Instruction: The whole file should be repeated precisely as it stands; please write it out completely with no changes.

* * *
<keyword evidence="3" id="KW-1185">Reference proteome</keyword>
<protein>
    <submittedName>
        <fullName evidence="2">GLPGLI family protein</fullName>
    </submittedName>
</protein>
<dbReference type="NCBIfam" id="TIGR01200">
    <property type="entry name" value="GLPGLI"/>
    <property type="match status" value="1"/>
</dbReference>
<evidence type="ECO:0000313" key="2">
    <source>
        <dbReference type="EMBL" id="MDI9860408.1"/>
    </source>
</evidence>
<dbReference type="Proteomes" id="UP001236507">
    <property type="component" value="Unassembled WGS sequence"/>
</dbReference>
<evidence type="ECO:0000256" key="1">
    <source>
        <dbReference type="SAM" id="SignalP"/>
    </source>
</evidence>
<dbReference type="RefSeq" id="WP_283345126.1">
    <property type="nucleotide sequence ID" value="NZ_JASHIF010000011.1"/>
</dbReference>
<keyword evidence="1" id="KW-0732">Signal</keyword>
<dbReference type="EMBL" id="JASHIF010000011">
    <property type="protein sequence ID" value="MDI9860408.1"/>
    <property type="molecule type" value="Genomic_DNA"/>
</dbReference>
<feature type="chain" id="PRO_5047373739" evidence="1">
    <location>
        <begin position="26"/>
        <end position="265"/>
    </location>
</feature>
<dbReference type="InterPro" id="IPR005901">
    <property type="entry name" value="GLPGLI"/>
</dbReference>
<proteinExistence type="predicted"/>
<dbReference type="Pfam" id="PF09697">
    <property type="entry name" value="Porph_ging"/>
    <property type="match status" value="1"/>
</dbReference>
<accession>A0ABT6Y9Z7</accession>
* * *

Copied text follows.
<keyword evidence="3" id="KW-1185">Reference proteome</keyword>
<protein>
    <submittedName>
        <fullName evidence="2">GLPGLI family protein</fullName>
    </submittedName>
</protein>
<dbReference type="NCBIfam" id="TIGR01200">
    <property type="entry name" value="GLPGLI"/>
    <property type="match status" value="1"/>
</dbReference>
<evidence type="ECO:0000313" key="2">
    <source>
        <dbReference type="EMBL" id="MDI9860408.1"/>
    </source>
</evidence>
<dbReference type="Proteomes" id="UP001236507">
    <property type="component" value="Unassembled WGS sequence"/>
</dbReference>
<evidence type="ECO:0000256" key="1">
    <source>
        <dbReference type="SAM" id="SignalP"/>
    </source>
</evidence>
<dbReference type="RefSeq" id="WP_283345126.1">
    <property type="nucleotide sequence ID" value="NZ_JASHIF010000011.1"/>
</dbReference>
<keyword evidence="1" id="KW-0732">Signal</keyword>
<dbReference type="EMBL" id="JASHIF010000011">
    <property type="protein sequence ID" value="MDI9860408.1"/>
    <property type="molecule type" value="Genomic_DNA"/>
</dbReference>
<feature type="chain" id="PRO_5047373739" evidence="1">
    <location>
        <begin position="26"/>
        <end position="265"/>
    </location>
</feature>
<dbReference type="InterPro" id="IPR005901">
    <property type="entry name" value="GLPGLI"/>
</dbReference>
<proteinExistence type="predicted"/>
<dbReference type="Pfam" id="PF09697">
    <property type="entry name" value="Porph_ging"/>
    <property type="match status" value="1"/>
</dbReference>
<accession>A0ABT6Y9Z7</accession>